UNITED STATES v. RODRIQUEZ

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Case Basics
Docket No. 
Petitioner 
United States
Respondent 
Gino Gonzaga Rodriquez
Advocates
(on behalf of the Respondent)
(on behalf of the Petitioner)
Term:
Facts of the Case 

When Gino Rodriquez was released from prison on supervision, he promptly absconded and was later found with $900 cash, heroin and a gun. Prosecutors argued that Rodriquez was subject to the Armed Career Criminal Act, which applies to those convicted of being a felon in possession of a firearm if they have a total of three previous convictions for violent felonies or serious drug offenses. Rodriquez had two California burglary convictions. Prosecutors argued that the third required conviction was supplied by Rodriquez’s Washington drug offenses. Although none of the three drug convictions, on their own, was considered “serious,” the second and third were repeat offenses and therefore punishable by ten-year sentences sufficient to qualify as serious under the federal career criminal law.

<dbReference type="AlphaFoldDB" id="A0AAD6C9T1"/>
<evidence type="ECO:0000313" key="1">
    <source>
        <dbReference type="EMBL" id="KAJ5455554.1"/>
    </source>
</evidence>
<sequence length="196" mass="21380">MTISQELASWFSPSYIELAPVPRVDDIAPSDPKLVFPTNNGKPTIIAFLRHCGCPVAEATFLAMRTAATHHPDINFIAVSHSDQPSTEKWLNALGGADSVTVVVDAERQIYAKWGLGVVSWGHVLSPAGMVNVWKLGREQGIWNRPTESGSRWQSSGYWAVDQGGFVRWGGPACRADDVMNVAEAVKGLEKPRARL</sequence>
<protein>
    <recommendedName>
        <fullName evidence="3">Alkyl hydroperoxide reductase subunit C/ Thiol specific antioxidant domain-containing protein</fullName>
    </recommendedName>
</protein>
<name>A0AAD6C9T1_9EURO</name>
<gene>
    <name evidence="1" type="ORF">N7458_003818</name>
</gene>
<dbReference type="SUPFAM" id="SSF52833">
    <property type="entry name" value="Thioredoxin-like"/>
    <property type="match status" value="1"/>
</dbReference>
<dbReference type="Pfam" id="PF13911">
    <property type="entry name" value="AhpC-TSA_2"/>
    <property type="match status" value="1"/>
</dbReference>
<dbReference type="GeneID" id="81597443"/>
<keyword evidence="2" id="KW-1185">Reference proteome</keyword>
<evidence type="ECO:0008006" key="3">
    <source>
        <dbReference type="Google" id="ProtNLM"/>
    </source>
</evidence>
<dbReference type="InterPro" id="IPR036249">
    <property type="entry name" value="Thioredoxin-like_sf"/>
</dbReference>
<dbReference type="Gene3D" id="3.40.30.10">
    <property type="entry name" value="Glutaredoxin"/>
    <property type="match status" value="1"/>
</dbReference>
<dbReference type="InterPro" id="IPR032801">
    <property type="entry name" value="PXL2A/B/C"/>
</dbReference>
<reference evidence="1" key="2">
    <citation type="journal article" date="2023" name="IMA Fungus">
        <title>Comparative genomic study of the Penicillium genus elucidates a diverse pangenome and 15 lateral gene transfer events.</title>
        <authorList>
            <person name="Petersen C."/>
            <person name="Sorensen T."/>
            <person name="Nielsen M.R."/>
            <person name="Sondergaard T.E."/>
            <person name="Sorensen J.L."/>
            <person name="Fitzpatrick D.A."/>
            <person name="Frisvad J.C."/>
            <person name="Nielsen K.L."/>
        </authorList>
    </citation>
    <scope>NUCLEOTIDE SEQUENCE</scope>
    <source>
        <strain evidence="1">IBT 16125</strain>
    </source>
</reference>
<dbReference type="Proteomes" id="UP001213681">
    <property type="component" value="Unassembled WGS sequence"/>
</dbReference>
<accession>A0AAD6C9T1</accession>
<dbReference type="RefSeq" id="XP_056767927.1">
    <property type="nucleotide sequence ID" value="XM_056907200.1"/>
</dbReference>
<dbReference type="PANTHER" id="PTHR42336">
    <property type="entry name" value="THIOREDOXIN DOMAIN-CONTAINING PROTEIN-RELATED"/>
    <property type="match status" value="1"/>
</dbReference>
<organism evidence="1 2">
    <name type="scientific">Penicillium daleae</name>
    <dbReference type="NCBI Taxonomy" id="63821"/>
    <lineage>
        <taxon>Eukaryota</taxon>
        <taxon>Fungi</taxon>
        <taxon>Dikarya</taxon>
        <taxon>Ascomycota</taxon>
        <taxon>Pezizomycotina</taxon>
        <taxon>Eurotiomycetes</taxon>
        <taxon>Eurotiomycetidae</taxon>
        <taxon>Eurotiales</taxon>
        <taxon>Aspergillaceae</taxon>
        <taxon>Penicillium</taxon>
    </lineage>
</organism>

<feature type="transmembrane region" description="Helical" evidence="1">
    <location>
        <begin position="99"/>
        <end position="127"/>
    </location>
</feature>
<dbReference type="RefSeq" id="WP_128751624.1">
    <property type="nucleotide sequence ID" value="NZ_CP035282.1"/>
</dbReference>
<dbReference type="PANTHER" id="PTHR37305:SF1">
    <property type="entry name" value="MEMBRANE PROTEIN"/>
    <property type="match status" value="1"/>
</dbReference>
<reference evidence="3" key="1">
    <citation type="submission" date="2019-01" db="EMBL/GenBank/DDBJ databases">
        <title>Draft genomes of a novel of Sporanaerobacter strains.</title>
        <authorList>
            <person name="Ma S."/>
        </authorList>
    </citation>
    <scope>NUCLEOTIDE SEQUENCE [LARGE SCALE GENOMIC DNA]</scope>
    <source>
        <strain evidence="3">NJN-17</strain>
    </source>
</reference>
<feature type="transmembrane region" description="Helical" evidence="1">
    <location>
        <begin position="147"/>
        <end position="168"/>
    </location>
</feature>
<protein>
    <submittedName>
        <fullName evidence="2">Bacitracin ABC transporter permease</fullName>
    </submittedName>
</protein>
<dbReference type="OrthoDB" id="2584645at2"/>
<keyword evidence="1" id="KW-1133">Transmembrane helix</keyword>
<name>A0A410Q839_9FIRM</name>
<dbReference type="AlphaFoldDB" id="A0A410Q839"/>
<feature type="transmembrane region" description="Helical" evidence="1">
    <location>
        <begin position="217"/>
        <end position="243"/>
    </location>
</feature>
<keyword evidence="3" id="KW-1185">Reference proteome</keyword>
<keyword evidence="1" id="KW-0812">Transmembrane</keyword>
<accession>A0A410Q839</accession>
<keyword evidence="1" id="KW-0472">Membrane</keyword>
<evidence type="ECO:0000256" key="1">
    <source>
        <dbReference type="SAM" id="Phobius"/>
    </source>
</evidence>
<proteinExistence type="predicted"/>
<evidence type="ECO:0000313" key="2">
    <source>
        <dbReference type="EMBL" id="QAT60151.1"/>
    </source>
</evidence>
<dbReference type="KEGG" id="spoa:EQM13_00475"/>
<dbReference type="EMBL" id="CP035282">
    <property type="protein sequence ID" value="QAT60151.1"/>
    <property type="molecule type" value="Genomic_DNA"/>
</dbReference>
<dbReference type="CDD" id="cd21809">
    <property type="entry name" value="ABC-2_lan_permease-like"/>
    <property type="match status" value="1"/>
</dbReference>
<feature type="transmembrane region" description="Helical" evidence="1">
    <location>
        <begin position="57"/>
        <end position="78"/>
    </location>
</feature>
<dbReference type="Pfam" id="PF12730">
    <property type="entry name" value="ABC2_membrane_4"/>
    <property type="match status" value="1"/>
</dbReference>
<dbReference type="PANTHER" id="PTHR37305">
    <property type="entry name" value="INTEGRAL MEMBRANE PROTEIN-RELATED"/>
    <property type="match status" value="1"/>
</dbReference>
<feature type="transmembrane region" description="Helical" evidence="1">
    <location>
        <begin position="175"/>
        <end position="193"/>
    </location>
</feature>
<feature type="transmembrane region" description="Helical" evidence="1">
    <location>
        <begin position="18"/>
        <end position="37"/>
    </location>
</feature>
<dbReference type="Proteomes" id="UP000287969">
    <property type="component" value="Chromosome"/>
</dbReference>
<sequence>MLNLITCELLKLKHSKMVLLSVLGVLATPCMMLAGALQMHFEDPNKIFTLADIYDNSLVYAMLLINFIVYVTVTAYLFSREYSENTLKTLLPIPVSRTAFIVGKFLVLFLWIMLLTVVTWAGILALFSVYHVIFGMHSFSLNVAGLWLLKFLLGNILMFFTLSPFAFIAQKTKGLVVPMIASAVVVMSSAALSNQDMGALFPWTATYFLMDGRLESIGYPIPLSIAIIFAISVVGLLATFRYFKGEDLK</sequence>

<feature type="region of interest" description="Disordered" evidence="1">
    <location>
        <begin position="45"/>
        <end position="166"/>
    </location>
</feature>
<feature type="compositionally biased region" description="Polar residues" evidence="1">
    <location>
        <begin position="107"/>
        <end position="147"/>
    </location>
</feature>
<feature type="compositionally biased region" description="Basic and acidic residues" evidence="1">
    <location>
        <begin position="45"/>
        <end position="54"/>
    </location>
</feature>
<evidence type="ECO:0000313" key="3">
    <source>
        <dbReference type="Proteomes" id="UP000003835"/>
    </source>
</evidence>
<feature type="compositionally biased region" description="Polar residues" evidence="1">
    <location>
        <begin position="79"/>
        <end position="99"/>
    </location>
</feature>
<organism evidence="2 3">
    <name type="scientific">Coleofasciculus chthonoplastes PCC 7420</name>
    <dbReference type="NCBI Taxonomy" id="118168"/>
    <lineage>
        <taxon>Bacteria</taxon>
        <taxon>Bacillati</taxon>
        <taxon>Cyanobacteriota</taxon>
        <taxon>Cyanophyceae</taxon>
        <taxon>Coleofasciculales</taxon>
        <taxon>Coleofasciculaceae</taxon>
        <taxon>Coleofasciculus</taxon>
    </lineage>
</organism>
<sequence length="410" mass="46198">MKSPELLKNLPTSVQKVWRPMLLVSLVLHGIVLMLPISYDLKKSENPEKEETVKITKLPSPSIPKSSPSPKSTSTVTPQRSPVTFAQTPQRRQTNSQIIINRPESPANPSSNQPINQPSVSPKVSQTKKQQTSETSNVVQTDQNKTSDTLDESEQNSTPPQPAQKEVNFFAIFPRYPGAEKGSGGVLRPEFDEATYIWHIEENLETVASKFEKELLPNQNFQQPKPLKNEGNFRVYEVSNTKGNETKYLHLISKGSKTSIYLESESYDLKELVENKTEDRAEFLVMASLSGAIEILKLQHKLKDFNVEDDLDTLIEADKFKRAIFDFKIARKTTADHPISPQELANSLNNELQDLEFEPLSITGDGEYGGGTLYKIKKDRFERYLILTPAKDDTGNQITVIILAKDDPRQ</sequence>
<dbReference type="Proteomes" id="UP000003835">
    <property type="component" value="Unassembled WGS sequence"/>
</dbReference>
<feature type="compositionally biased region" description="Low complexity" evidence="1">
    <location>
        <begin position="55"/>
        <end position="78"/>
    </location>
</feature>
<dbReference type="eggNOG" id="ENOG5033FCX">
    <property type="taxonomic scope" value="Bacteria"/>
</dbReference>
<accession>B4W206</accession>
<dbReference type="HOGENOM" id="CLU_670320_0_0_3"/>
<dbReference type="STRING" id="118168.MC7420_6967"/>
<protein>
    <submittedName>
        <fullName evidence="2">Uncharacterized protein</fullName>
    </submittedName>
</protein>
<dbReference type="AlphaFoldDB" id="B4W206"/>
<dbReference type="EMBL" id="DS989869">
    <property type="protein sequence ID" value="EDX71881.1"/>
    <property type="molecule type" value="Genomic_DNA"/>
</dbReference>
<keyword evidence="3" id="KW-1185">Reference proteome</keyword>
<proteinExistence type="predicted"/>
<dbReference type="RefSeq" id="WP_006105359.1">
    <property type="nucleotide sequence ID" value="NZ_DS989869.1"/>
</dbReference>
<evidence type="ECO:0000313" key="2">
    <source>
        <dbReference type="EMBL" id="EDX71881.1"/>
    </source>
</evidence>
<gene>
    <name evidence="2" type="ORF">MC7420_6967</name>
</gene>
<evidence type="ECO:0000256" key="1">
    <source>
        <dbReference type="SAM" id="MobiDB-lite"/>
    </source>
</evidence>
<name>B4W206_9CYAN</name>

Question 

Does a crime qualify as “serious” for purposes of the federal career criminal law when the underlying offense is not considered grave, but carries a high prison sentence because it was not the first?

Conclusion 
Decision: 6 votes for United States, 3 vote(s) against
Legal provision: 18 U.S.C. 924

Yes. The Court held 6-3 that although the elements of a particular crime may not be considered "serious," a defendant's prior record will have a considerable bearing on making the determination. A crime's seriousness may be greatly enhanced when its maximum sentence is increased due to the defendant's prior convictions for similar or related crimes.

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UNITED STATES v. RODRIQUEZ. The Oyez Project at IIT Chicago-Kent College of Law. 15 April 2014. <http://www.oyez.org/cases/2000-2009/2007/2007_06_1646>.
UNITED STATES v. RODRIQUEZ, The Oyez Project at IIT Chicago-Kent College of Law, http://www.oyez.org/cases/2000-2009/2007/2007_06_1646 (last visited April 15, 2014).
"UNITED STATES v. RODRIQUEZ," The Oyez Project at IIT Chicago-Kent College of Law, accessed April 15, 2014, http://www.oyez.org/cases/2000-2009/2007/2007_06_1646.